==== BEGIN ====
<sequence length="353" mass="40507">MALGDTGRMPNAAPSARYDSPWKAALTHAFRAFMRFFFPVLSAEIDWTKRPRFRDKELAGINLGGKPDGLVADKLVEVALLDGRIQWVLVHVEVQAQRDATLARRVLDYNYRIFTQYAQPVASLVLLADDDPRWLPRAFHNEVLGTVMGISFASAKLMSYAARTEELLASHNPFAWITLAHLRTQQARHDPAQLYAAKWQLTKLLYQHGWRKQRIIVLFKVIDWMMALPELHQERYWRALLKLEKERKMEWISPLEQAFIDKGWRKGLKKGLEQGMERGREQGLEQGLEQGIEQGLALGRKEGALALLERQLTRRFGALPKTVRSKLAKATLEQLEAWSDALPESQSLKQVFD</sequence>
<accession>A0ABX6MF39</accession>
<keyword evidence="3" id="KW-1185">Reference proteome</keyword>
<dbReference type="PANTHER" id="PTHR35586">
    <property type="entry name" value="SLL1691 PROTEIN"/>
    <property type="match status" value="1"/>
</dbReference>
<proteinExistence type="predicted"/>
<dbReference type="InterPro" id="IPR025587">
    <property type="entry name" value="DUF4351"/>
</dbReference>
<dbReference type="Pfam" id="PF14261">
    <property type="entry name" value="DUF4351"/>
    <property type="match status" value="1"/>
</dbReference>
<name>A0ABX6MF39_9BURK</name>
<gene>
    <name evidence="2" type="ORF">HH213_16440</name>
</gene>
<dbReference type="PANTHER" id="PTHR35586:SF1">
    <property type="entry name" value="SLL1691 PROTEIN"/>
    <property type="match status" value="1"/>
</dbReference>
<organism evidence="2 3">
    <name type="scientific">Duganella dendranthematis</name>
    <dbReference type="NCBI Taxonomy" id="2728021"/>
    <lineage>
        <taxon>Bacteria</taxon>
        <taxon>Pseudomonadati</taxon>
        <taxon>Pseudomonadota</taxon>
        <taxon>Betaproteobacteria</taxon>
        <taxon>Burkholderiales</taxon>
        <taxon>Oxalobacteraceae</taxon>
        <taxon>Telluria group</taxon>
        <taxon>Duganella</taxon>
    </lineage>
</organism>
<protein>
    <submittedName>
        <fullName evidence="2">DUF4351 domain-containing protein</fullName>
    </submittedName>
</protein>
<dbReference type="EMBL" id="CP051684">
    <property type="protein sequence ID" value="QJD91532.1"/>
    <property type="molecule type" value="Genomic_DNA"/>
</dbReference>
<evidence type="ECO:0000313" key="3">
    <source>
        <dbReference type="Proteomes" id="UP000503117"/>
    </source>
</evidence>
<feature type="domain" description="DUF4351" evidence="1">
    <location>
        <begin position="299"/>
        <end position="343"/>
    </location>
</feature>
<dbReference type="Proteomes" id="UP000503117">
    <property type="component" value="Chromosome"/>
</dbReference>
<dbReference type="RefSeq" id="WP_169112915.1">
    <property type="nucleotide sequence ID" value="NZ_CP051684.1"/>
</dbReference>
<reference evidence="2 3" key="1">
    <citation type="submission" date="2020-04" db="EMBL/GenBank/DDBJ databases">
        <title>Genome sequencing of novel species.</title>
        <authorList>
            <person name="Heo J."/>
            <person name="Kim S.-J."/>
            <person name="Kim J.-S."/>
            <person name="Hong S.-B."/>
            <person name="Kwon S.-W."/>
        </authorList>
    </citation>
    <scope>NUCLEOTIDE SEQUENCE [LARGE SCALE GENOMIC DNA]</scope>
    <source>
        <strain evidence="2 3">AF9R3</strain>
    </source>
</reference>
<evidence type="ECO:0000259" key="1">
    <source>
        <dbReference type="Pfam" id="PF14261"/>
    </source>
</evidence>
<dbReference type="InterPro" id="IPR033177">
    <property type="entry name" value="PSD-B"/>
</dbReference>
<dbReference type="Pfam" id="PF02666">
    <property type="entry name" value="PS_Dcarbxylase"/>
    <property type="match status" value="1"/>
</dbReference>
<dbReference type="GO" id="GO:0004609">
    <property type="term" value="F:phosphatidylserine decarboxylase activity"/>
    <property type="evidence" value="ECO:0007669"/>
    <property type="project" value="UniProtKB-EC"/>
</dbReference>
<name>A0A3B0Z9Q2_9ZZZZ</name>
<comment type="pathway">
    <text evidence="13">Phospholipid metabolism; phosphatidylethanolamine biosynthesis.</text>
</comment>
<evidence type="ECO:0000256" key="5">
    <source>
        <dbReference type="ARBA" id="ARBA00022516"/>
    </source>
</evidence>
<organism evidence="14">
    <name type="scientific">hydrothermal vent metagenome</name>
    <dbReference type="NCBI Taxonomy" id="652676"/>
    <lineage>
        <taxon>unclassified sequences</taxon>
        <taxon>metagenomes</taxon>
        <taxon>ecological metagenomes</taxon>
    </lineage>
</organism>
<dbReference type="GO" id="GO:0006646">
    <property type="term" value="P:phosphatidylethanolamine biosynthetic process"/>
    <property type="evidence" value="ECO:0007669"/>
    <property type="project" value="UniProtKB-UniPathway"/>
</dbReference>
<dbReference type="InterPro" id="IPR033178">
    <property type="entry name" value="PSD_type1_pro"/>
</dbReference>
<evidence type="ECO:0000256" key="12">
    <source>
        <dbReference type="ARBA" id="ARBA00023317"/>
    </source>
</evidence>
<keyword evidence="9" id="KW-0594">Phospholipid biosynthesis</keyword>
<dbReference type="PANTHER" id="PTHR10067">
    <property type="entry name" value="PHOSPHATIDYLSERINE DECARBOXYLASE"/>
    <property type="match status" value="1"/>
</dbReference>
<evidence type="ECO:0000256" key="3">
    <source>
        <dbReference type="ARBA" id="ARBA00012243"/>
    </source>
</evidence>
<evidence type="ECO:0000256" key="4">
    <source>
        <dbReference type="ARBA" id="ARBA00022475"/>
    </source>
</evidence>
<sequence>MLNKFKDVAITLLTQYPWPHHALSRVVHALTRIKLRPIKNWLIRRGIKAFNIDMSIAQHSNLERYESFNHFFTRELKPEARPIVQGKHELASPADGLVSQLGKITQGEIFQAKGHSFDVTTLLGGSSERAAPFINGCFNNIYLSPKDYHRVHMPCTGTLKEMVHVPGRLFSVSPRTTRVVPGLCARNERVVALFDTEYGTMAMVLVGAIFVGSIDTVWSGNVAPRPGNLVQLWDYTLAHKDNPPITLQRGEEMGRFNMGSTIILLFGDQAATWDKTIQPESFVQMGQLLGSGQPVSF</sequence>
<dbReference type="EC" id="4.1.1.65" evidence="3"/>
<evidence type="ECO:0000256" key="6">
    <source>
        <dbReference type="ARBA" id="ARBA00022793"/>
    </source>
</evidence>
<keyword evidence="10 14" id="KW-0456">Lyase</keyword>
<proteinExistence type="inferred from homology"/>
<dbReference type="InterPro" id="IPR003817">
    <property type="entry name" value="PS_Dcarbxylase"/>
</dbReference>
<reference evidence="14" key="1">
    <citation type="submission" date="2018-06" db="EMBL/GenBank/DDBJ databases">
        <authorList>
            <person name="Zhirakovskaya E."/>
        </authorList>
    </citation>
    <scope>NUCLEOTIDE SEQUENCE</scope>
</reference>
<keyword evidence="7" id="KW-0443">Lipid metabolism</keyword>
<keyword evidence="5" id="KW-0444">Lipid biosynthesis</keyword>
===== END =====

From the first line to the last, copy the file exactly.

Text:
<sequence length="353" mass="40507">MALGDTGRMPNAAPSARYDSPWKAALTHAFRAFMRFFFPVLSAEIDWTKRPRFRDKELAGINLGGKPDGLVADKLVEVALLDGRIQWVLVHVEVQAQRDATLARRVLDYNYRIFTQYAQPVASLVLLADDDPRWLPRAFHNEVLGTVMGISFASAKLMSYAARTEELLASHNPFAWITLAHLRTQQARHDPAQLYAAKWQLTKLLYQHGWRKQRIIVLFKVIDWMMALPELHQERYWRALLKLEKERKMEWISPLEQAFIDKGWRKGLKKGLEQGMERGREQGLEQGLEQGIEQGLALGRKEGALALLERQLTRRFGALPKTVRSKLAKATLEQLEAWSDALPESQSLKQVFD</sequence>
<accession>A0ABX6MF39</accession>
<keyword evidence="3" id="KW-1185">Reference proteome</keyword>
<dbReference type="PANTHER" id="PTHR35586">
    <property type="entry name" value="SLL1691 PROTEIN"/>
    <property type="match status" value="1"/>
</dbReference>
<proteinExistence type="predicted"/>
<dbReference type="InterPro" id="IPR025587">
    <property type="entry name" value="DUF4351"/>
</dbReference>
<dbReference type="Pfam" id="PF14261">
    <property type="entry name" value="DUF4351"/>
    <property type="match status" value="1"/>
</dbReference>
<name>A0ABX6MF39_9BURK</name>
<gene>
    <name evidence="2" type="ORF">HH213_16440</name>
</gene>
<dbReference type="PANTHER" id="PTHR35586:SF1">
    <property type="entry name" value="SLL1691 PROTEIN"/>
    <property type="match status" value="1"/>
</dbReference>
<organism evidence="2 3">
    <name type="scientific">Duganella dendranthematis</name>
    <dbReference type="NCBI Taxonomy" id="2728021"/>
    <lineage>
        <taxon>Bacteria</taxon>
        <taxon>Pseudomonadati</taxon>
        <taxon>Pseudomonadota</taxon>
        <taxon>Betaproteobacteria</taxon>
        <taxon>Burkholderiales</taxon>
        <taxon>Oxalobacteraceae</taxon>
        <taxon>Telluria group</taxon>
        <taxon>Duganella</taxon>
    </lineage>
</organism>
<protein>
    <submittedName>
        <fullName evidence="2">DUF4351 domain-containing protein</fullName>
    </submittedName>
</protein>
<dbReference type="EMBL" id="CP051684">
    <property type="protein sequence ID" value="QJD91532.1"/>
    <property type="molecule type" value="Genomic_DNA"/>
</dbReference>
<evidence type="ECO:0000313" key="3">
    <source>
        <dbReference type="Proteomes" id="UP000503117"/>
    </source>
</evidence>
<feature type="domain" description="DUF4351" evidence="1">
    <location>
        <begin position="299"/>
        <end position="343"/>
    </location>
</feature>
<dbReference type="Proteomes" id="UP000503117">
    <property type="component" value="Chromosome"/>
</dbReference>
<dbReference type="RefSeq" id="WP_169112915.1">
    <property type="nucleotide sequence ID" value="NZ_CP051684.1"/>
</dbReference>
<reference evidence="2 3" key="1">
    <citation type="submission" date="2020-04" db="EMBL/GenBank/DDBJ databases">
        <title>Genome sequencing of novel species.</title>
        <authorList>
            <person name="Heo J."/>
            <person name="Kim S.-J."/>
            <person name="Kim J.-S."/>
            <person name="Hong S.-B."/>
            <person name="Kwon S.-W."/>
        </authorList>
    </citation>
    <scope>NUCLEOTIDE SEQUENCE [LARGE SCALE GENOMIC DNA]</scope>
    <source>
        <strain evidence="2 3">AF9R3</strain>
    </source>
</reference>
<evidence type="ECO:0000259" key="1">
    <source>
        <dbReference type="Pfam" id="PF14261"/>
    </source>
</evidence>
<dbReference type="InterPro" id="IPR033177">
    <property type="entry name" value="PSD-B"/>
</dbReference>
<dbReference type="Pfam" id="PF02666">
    <property type="entry name" value="PS_Dcarbxylase"/>
    <property type="match status" value="1"/>
</dbReference>
<dbReference type="GO" id="GO:0004609">
    <property type="term" value="F:phosphatidylserine decarboxylase activity"/>
    <property type="evidence" value="ECO:0007669"/>
    <property type="project" value="UniProtKB-EC"/>
</dbReference>
<name>A0A3B0Z9Q2_9ZZZZ</name>
<comment type="pathway">
    <text evidence="13">Phospholipid metabolism; phosphatidylethanolamine biosynthesis.</text>
</comment>
<evidence type="ECO:0000256" key="5">
    <source>
        <dbReference type="ARBA" id="ARBA00022516"/>
    </source>
</evidence>
<organism evidence="14">
    <name type="scientific">hydrothermal vent metagenome</name>
    <dbReference type="NCBI Taxonomy" id="652676"/>
    <lineage>
        <taxon>unclassified sequences</taxon>
        <taxon>metagenomes</taxon>
        <taxon>ecological metagenomes</taxon>
    </lineage>
</organism>
<dbReference type="GO" id="GO:0006646">
    <property type="term" value="P:phosphatidylethanolamine biosynthetic process"/>
    <property type="evidence" value="ECO:0007669"/>
    <property type="project" value="UniProtKB-UniPathway"/>
</dbReference>
<dbReference type="InterPro" id="IPR033178">
    <property type="entry name" value="PSD_type1_pro"/>
</dbReference>
<evidence type="ECO:0000256" key="12">
    <source>
        <dbReference type="ARBA" id="ARBA00023317"/>
    </source>
</evidence>
<keyword evidence="9" id="KW-0594">Phospholipid biosynthesis</keyword>
<dbReference type="PANTHER" id="PTHR10067">
    <property type="entry name" value="PHOSPHATIDYLSERINE DECARBOXYLASE"/>
    <property type="match status" value="1"/>
</dbReference>
<evidence type="ECO:0000256" key="3">
    <source>
        <dbReference type="ARBA" id="ARBA00012243"/>
    </source>
</evidence>
<evidence type="ECO:0000256" key="4">
    <source>
        <dbReference type="ARBA" id="ARBA00022475"/>
    </source>
</evidence>
<sequence>MLNKFKDVAITLLTQYPWPHHALSRVVHALTRIKLRPIKNWLIRRGIKAFNIDMSIAQHSNLERYESFNHFFTRELKPEARPIVQGKHELASPADGLVSQLGKITQGEIFQAKGHSFDVTTLLGGSSERAAPFINGCFNNIYLSPKDYHRVHMPCTGTLKEMVHVPGRLFSVSPRTTRVVPGLCARNERVVALFDTEYGTMAMVLVGAIFVGSIDTVWSGNVAPRPGNLVQLWDYTLAHKDNPPITLQRGEEMGRFNMGSTIILLFGDQAATWDKTIQPESFVQMGQLLGSGQPVSF</sequence>
<dbReference type="EC" id="4.1.1.65" evidence="3"/>
<evidence type="ECO:0000256" key="6">
    <source>
        <dbReference type="ARBA" id="ARBA00022793"/>
    </source>
</evidence>
<keyword evidence="10 14" id="KW-0456">Lyase</keyword>
<proteinExistence type="inferred from homology"/>
<dbReference type="InterPro" id="IPR003817">
    <property type="entry name" value="PS_Dcarbxylase"/>
</dbReference>
<reference evidence="14" key="1">
    <citation type="submission" date="2018-06" db="EMBL/GenBank/DDBJ databases">
        <authorList>
            <person name="Zhirakovskaya E."/>
        </authorList>
    </citation>
    <scope>NUCLEOTIDE SEQUENCE</scope>
</reference>
<keyword evidence="7" id="KW-0443">Lipid metabolism</keyword>
<keyword evidence="5" id="KW-0444">Lipid biosynthesis</keyword>